A couple of days later, on Feb. 25, officials with Metro, the Washington-area transportation authority, organized a rescue run. A six-car train left empty except for the train operator, three Transit Police officers, an Alexandria animal control officer and three volunteers from the conservancy. They found the injured eagle in some brambles.
Finding hurt and dead eagles in the Washington region has become increasingly common as the species’ population has continued to rebound nationwide. Bald eagles were removed from the federal endangered species list in 2007. Some Native American tribes are pushing for the right to kill eagles for religious ceremonies, rather than wait years for the repository to deliver them. This month, the Fish and Wildlife Service granted its first-ever permit for the Northern Arapaho tribe in Wyoming to kill two bald eagles for religious purposes — a decision that has been questioned by some conservation and animal rights groups but reflects the dramatic comeback of the eagles.
“They’re doing fantastic,” said Matt Whitbeck, a wildlife biologist at the Blackwater National Wildlife Refuge near Cambridge, Md. In a census in January, 168 bald eagles were counted in the refuge. That’s up from fewer than 25 birds in the 1980s.
But more living eagles mean more dead eagles, including birds hit by cars and planes and electrocuted on high-voltage lines. “We’re going to see more and more of this sort of thing as the birds try to coexist with humans in places where they didn’t used to be,” Whitbeck said.
Kent Knowles, the Virginia conservancy’s president, has already shipped five dead eagles to the Denver facility this year. Initially, he was hopeful that the Alexandria bird could be rehabilitated. But after the rescuers threw a net over it, took it back to the train and rushed it to the veterinarian, hope faded. Whatever had collided with the eagle — Knowles suspects a train — had ripped its left wing off just below the joint.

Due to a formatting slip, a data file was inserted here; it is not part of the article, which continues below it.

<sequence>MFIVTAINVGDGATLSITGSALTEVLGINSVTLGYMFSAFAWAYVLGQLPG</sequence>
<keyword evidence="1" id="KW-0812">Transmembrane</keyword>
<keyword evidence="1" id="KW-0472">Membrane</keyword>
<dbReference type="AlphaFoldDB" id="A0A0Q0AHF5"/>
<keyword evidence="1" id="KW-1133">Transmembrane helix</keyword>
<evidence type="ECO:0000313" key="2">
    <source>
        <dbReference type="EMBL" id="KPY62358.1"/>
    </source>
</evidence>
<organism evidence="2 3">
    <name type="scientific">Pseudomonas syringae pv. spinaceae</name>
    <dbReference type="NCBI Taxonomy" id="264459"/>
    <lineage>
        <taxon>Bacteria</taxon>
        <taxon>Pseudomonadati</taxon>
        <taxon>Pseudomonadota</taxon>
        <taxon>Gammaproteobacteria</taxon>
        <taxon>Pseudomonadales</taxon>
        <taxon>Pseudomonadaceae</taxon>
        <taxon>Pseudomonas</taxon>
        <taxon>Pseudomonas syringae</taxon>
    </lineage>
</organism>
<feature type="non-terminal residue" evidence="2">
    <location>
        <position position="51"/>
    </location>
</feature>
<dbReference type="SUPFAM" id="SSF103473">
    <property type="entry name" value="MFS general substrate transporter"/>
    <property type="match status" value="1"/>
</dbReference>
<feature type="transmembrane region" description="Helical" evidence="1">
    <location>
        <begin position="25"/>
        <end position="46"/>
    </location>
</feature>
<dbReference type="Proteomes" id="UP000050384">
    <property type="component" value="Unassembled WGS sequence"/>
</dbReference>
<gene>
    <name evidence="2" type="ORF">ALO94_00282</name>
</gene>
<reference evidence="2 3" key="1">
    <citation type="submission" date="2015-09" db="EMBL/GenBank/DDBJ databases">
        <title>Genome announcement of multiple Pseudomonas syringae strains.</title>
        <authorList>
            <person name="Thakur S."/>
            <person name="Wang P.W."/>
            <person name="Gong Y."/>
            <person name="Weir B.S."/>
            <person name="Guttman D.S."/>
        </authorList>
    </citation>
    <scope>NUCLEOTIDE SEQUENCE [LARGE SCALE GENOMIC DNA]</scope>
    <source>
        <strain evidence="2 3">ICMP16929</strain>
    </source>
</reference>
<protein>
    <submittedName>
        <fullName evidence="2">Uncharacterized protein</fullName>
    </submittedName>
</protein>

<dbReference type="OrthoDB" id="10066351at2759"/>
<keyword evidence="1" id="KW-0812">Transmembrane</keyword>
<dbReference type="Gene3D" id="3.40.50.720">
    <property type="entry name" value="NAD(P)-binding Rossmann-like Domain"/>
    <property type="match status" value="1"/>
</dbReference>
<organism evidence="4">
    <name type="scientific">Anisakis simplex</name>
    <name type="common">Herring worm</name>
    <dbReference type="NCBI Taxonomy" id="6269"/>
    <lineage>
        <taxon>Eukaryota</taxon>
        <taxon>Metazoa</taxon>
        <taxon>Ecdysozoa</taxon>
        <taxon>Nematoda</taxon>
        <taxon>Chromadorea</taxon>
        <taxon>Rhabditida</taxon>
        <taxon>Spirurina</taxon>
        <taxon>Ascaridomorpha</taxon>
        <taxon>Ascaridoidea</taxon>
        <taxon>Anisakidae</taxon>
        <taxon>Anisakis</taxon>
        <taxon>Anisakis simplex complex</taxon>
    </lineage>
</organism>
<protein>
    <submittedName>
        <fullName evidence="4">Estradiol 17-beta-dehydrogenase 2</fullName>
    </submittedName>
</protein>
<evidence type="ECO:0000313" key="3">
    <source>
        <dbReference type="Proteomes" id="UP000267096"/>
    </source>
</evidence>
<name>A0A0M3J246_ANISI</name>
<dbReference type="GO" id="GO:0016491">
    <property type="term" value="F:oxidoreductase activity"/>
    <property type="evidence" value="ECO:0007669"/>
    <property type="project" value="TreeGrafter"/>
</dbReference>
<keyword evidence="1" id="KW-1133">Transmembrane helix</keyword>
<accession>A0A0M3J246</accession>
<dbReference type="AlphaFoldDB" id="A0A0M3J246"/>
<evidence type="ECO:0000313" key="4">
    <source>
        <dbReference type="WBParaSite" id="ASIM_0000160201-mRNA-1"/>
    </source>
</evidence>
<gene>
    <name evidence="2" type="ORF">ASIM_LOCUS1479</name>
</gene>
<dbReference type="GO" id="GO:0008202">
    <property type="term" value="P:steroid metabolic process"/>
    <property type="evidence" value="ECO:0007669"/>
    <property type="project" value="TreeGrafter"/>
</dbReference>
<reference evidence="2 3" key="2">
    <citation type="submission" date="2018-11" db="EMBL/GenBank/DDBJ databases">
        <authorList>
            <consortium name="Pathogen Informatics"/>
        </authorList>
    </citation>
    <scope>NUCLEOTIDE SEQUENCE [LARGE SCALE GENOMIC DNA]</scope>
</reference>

After notifying federal wildlife officials of the findings, the vet injected a lethal dose of pentobarbital.
Knowles put the body of the eight-pound bird in a black plastic bag, sealed it and put it in a freezer in his basement. A few days later, the Fish and Wildlife Service sent a cardboard box and a packing label for Denver.
“This is not one of our more fun jobs, I tell you,” Knowles said. “We’re here to help these birds.”
A FedEx truck has to negotiate four miles of remote road to reach the Eagle Repository, housed in a vast and largely empty former Army chemical weapons facility. Inside, a lobby display is filled with stuffed polar bears, cobra-skin boots and other illegally trafficked wildlife contraband that has been confiscated by federal officers.
But in the lab, it’s all eagles. A stack of shipping cartons sat near Wiist’s table, which was covered with lopping shears, pliers and the other tools of dismembering large birds. The repository receives about 2,400 eagles a year from refuges and rehab centers around the country.